Furthermore, the feces of house sparrows deface and foul structures such as park benches, outdoor lunch tables, statues, and stair railings and contaminate walkways around buildings. Their uric acid excrement can even damage car paint.
Roof drains, gutters and downspouts are frequently clogged by house sparrow nests, resulting in roof leaks. Their flammable nests, which are made of grass, straw, feathers, hair, weeds and other dried plant materials, strings, and other miscellaneous flammable trash, can cause serious fires, especially when nests are found in electrical equipment, light fixtures, and around power lines and electrical substations.
Damage Caused By House Sparrows
House sparrow damage has forced homeowners to take action against the pest species. They destroy gardens by eating seeds, buds, flowers, and young garden vegetation such as peas and lettuces. They also harm cherry, peach, and pear trees.
If allowed to build nests, their acidic droppings can damage paint, clog gutters, and cause fires by nesting near electrical units, dryer vents, and even power lines. These birds will also rip apart roofing to gain access to the attic and build nests indoors. Once inside, the birds will produce mass amounts of dropping that will damage the attic’s structure/
The health of the family is more important than the health of the garden or the home’s health. House Sparrow droppings contaminate, hazard, and stink around walkways and structures, as well as anywhere under their perching, roosting, and nesting areas. Many livestock and human diseases or internal parasites can be carried and spread by sparrows and other pest birds. Fleas, lice, mites, and ticks are all examples. Other pest birds may carry these diseases and parasites, but the house sparrow is more likely to transmit them due to its abundance.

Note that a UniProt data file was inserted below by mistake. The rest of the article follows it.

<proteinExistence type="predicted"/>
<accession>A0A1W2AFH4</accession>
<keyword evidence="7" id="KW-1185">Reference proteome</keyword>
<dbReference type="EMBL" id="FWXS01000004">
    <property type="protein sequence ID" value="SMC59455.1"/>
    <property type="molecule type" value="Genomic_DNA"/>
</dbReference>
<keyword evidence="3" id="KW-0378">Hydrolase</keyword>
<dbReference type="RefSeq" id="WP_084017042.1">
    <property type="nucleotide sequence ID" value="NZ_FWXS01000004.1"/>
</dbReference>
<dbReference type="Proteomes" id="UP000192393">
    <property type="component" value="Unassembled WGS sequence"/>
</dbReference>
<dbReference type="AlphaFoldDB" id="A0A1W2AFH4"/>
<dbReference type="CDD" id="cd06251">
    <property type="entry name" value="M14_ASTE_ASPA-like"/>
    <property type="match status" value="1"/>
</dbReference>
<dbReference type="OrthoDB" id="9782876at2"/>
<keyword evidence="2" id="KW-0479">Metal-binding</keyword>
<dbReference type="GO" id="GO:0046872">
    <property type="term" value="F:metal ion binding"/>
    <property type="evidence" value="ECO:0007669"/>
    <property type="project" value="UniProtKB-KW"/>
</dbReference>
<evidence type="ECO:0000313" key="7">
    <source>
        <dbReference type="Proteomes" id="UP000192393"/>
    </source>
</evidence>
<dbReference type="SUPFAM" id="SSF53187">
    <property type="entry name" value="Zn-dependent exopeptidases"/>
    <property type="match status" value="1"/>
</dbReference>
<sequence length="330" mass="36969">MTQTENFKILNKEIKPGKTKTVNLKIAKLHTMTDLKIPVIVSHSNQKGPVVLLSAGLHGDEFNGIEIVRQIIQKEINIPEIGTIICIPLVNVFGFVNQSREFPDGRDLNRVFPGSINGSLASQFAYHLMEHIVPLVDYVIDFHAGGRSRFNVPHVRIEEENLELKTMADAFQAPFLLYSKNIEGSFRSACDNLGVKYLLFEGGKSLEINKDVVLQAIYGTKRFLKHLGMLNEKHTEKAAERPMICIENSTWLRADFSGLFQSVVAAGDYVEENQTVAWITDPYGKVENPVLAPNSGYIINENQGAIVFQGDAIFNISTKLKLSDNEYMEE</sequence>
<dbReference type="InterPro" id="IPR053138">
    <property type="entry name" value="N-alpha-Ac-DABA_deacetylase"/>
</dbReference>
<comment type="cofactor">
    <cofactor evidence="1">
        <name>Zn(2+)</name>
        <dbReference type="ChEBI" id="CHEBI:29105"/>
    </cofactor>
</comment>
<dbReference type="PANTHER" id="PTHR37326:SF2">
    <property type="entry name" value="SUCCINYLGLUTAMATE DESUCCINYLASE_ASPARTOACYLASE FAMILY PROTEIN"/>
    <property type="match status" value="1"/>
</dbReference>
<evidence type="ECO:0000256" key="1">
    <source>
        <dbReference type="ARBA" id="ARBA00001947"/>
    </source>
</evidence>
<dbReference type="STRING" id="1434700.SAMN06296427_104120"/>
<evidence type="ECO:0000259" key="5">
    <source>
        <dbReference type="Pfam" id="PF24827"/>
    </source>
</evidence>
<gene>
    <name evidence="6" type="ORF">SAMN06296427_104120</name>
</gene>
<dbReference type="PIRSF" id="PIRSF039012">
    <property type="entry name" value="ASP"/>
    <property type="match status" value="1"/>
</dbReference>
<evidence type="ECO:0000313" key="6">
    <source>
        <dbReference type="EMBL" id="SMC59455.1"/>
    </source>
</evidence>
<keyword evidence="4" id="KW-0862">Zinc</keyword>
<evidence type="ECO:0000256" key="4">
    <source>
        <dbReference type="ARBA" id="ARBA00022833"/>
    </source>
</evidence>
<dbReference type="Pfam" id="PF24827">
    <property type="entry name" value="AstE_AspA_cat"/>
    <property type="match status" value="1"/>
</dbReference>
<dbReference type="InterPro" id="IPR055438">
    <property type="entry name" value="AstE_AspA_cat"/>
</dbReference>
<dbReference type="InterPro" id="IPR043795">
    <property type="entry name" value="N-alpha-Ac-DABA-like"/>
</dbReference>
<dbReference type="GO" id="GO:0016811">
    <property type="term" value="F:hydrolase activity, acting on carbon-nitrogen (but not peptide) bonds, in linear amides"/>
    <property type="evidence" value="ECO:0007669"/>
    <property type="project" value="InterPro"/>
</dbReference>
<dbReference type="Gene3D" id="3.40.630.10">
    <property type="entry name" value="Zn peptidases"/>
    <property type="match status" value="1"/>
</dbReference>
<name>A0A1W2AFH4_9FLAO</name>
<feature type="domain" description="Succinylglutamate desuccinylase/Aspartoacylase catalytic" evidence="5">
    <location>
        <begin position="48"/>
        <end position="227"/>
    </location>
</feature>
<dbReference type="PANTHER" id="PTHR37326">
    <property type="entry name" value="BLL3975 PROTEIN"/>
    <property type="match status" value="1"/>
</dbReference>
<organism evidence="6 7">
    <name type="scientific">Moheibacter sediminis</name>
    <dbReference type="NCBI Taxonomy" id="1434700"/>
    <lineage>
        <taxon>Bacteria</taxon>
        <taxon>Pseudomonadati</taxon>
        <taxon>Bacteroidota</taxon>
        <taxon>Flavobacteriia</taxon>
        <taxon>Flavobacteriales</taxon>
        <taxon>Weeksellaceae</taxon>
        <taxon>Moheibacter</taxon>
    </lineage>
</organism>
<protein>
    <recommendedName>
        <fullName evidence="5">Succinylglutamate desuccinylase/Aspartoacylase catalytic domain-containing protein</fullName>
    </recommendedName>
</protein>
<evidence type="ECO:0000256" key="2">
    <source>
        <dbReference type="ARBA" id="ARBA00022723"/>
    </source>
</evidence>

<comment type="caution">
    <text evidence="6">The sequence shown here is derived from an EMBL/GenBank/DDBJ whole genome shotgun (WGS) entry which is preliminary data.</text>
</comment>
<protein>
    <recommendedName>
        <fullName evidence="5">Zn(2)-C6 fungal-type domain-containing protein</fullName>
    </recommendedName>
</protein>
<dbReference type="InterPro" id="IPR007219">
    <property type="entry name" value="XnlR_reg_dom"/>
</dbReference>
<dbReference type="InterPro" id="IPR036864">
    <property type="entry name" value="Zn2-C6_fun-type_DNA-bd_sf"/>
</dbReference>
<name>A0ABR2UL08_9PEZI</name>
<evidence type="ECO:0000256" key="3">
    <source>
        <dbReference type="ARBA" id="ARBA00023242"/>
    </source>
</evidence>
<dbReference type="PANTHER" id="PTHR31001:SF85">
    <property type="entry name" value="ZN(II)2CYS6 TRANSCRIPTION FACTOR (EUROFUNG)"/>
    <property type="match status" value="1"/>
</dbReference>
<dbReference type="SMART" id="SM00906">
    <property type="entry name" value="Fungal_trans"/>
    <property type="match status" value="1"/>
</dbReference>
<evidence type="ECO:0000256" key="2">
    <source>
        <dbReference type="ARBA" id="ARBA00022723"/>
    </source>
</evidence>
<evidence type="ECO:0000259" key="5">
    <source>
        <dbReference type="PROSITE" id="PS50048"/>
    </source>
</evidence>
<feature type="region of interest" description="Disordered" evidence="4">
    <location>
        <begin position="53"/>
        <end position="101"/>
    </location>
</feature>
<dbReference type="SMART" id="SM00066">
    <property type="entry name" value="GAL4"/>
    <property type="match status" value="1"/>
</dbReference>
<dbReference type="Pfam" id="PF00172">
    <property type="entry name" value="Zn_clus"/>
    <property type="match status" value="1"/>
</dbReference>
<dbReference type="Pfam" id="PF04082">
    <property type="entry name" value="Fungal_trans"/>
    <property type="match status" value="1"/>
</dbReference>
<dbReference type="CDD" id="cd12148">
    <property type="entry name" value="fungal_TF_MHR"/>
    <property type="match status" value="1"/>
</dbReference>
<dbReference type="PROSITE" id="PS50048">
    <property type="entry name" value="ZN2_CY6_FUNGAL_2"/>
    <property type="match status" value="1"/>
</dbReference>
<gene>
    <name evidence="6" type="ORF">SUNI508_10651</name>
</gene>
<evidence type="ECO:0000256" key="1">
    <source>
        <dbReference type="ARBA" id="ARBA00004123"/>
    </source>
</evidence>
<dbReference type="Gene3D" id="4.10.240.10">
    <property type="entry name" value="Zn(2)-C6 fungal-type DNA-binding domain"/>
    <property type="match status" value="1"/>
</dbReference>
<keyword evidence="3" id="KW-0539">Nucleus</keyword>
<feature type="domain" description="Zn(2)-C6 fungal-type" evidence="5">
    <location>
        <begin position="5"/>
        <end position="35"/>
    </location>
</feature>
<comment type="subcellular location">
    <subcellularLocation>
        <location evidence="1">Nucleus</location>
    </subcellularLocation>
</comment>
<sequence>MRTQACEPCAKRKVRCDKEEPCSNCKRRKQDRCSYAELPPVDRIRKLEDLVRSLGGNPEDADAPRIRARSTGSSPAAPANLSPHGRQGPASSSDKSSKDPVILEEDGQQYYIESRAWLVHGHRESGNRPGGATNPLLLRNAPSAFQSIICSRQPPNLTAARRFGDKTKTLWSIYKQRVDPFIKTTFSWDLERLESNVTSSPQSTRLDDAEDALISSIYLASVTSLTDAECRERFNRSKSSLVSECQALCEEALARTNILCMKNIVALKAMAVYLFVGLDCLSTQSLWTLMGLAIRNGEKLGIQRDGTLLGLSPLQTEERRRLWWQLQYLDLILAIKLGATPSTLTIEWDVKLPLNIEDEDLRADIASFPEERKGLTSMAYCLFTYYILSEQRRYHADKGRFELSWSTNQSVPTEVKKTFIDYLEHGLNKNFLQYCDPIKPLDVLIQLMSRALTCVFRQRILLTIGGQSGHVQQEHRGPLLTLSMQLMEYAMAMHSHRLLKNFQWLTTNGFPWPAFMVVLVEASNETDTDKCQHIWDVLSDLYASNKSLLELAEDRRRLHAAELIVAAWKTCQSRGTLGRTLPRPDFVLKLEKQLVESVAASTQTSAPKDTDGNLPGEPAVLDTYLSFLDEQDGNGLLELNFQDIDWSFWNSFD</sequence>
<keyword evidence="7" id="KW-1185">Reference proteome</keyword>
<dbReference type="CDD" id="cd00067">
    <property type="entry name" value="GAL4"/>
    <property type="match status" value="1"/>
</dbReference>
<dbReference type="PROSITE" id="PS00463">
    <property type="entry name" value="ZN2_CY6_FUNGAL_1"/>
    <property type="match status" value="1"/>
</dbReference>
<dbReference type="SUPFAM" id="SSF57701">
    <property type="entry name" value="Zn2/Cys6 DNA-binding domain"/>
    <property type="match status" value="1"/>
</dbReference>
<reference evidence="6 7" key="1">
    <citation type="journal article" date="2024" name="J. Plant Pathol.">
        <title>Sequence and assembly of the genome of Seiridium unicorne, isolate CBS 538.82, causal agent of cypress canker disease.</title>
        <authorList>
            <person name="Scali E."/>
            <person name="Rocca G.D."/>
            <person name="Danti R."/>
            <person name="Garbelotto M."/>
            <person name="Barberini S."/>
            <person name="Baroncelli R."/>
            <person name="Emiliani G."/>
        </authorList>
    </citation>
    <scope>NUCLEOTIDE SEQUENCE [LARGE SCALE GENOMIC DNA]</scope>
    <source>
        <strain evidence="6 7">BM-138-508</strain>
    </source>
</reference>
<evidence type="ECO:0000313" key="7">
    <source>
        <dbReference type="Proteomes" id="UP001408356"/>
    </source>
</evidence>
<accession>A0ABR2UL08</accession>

House Sparrow Trapping & Removal
Availability of roosting and nesting sites should be reduced to prevent sparrows from overtaking properties and causing unwanted damage. To reduce the risk of disease transmission, cover your skin and lungs when removing sparrow droppings. Limiting the pests’ favorite food sources, if possible, will also help to get rid of them.
While trapping and removing sparrows is possible, doing so without a comprehensive strategy that includes prevention strategies will only be effective in the short term. The birds will eventually reclaim their former positions. Contacting a wildlife professional like Animals Happen is a surefire way to get rid of sparrows completely.
- “House Sparrow | State of Tennessee, Wildlife Resources Agency.” Tennessee Wildlife Resources Agency, Tennessee Wildlife Resources Agency, www.tn.gov/twra/wildlife/birds/grassland-and-shrub-birds/house-sparrow.html. Accessed 9 Mar. 2021.
- Neal, Monica. “Invasion Biology Introduced Species Summary Project – Columbia University.” Columbia University In The City Of New York, Columbia University, 25 Feb. 2002, www.columbia.edu/itc/cerc/danoff-burg/invasion_bio/inv_spp_summ/Passer_domesticus.htm.
- Roof, J. 2001. “Passer domesticus” (On-line), Animal Diversity Web. Accessed March 09, 2021 at https://animaldiversity.org/accounts/Passer_domesticus/
- Myerski, Ashley. “House Sparrow.” Penn State, The Pennsylvania State University, 14 July 2014, www.dept.psu.edu/nkbiology/naturetrail/speciespages/house_sparrow.html?